Horses for courses
An area the council is exploring is upmarket stabling for competition horses. “We have space here for a large hotel for competition horses,” says the mayor. In Burgos, Spain, there is the Green Gates Resort for Horses, which deals with sports horses where the focus is on wintering or summering stables, inter­national transit for horses, accommodation and facilities for drivers and grooms transiting to and from Portugal, north west and southern Spain and mid-northern France and which also includes facilities for vets, farriers and trainers.
“There are championship horses worth millions that come from countries that are either very cold or very hot and which need climates that are more ­temperate. There is an opportunity here,” says Carreiras.

Smart city
Carlos Carreiras is a proponent of the smart city concept. “A city can only be ­intelligent if it is made for and by people and this is a concept that is fundamental and transversal in the various policies of public municipalities,” he says.
The city has made it its mission to “test innovative solutions capable of being scaled”. Over the past few years, the city has implemented a large portfolio of technology-based improvements ranging from energy-efficient buildings to remote parking payments.
The mayor points out that its project CityPoints Cascais was distinguished by the United Nations as the Best ­Governance Applied Innovation Project in 2017. The project developed seven mobile applications that facilitate the lives of its citizens.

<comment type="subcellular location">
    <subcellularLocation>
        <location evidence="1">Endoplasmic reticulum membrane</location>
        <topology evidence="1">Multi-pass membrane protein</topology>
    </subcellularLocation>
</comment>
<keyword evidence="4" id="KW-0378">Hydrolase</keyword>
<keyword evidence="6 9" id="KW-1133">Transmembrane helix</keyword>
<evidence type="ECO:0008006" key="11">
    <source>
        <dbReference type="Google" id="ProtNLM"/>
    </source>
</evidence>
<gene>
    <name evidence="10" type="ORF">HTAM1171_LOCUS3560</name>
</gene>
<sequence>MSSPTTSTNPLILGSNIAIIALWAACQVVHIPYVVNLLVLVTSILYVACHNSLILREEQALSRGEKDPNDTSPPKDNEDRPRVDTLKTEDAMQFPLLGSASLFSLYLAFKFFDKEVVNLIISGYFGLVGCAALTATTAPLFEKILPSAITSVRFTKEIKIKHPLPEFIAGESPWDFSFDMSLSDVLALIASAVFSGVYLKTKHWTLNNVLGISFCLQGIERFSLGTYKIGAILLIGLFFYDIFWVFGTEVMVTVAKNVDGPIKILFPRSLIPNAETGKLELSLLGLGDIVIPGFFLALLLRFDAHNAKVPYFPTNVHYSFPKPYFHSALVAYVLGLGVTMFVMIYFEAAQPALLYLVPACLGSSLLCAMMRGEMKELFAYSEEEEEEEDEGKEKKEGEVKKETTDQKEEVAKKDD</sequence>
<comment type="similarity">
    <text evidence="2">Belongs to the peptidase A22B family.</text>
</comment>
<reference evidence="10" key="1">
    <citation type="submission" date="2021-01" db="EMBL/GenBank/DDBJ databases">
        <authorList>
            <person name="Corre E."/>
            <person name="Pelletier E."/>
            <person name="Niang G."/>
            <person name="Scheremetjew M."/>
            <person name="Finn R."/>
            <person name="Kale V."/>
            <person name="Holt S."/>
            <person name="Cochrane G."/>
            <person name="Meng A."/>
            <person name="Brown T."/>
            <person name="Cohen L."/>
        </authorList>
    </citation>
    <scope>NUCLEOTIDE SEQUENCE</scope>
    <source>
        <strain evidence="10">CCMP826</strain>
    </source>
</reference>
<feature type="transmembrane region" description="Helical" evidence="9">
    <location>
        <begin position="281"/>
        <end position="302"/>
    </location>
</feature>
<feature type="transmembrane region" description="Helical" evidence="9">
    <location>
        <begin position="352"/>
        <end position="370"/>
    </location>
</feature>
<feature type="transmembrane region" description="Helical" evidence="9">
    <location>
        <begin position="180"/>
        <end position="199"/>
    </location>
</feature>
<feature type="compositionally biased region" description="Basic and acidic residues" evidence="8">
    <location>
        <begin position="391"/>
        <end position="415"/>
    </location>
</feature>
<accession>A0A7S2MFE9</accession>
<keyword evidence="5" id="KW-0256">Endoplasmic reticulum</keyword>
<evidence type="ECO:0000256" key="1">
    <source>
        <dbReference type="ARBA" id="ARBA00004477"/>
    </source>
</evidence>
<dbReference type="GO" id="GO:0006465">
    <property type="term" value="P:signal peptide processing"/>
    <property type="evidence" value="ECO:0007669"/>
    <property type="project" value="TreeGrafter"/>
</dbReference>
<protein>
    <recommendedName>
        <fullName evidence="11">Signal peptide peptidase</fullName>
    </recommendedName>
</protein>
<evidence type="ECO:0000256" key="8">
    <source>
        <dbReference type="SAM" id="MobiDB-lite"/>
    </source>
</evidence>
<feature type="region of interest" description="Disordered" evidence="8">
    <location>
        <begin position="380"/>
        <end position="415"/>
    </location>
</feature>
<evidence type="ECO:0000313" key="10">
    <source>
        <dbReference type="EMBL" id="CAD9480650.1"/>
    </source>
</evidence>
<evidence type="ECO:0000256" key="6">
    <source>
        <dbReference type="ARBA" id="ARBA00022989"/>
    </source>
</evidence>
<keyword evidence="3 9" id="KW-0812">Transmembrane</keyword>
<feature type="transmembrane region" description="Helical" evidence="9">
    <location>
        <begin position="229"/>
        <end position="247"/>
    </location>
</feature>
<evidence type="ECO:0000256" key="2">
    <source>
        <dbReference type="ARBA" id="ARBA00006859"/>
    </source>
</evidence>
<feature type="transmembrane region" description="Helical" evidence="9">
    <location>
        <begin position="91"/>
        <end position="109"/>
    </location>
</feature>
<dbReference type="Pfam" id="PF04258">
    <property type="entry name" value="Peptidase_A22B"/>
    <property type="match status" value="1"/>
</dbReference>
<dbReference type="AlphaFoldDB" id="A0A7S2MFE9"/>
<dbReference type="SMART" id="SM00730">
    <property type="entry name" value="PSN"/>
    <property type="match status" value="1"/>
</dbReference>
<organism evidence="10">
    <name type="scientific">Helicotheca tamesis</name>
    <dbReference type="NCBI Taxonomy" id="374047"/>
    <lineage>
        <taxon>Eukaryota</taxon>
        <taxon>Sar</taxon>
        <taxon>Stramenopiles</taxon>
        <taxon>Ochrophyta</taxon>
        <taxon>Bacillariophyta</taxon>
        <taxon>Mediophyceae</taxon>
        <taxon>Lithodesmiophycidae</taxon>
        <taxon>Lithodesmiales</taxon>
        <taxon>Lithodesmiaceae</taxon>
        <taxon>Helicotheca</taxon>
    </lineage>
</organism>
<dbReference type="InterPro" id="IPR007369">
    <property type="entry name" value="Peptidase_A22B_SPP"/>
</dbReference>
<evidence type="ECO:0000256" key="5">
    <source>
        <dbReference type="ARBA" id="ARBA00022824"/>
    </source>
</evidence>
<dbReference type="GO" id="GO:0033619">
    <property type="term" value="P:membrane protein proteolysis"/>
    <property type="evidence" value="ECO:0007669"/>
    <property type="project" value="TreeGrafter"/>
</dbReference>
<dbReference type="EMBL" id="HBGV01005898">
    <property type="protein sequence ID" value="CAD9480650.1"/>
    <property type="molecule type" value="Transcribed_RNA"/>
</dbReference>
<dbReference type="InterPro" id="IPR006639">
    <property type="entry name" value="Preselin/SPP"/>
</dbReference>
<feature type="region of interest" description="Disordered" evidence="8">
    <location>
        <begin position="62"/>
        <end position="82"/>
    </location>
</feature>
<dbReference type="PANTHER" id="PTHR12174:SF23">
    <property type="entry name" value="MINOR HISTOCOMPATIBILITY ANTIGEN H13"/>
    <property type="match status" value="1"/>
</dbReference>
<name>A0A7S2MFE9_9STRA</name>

In 2017, CityPoints Cascais was distinguished again at the World Summit Awards in the category ‘Government and Citizen Engagement’. A rewards programme, CityPoints Cascais encourages good citizenship practices via an app that allows citizens to earn points to get ­products and services.
“More than 80% of Cascais Council Urban Projects are paperless or free of physical components and we have the largest participated budget in Portugal.”
But the mobility domain in Cascais is where the city has made real progress. MobiCascais launched in 2016 and ­integrated public and private players into one collaborative ecosystem, giving users access to every mobility-connected ­service in Cascais by paying a daily, weekly, monthly or even annual fee. These integrated services include bike sharing, scooter sharing, smart parking, taxi rides, transport on request, carpooling, electric vehicle infrastructure and bus and train information can be availed through a seamless card that users can connect to through an app or web-portal and which could save citizens 10-27% of mobility costs.

Luxury property developments
Carlos Carreiras stresses that it wants to maintain the borough’s reputation as an exclusive luxury resort. To this end, a number of high-quality projects are or have been underway recently. One of the most important is the joint Chinese-Portuguese investment at Quinta da Marinha -Bloom Marinha. This €100 million development is on the only ­remaining plot of land originally made available by Cascais Council at Quinta da Marinha in front of the Quinta da Marinha and Sheraton hotels.
The development entails 88 luxury townhouses (74 one-floor and 14 semi-detached with two floors, all with garden and private pool and prices between €700,000 and €2 million) set in 14 hectares in what is one of the largest ­recent investments in Cascais in terms of size and value.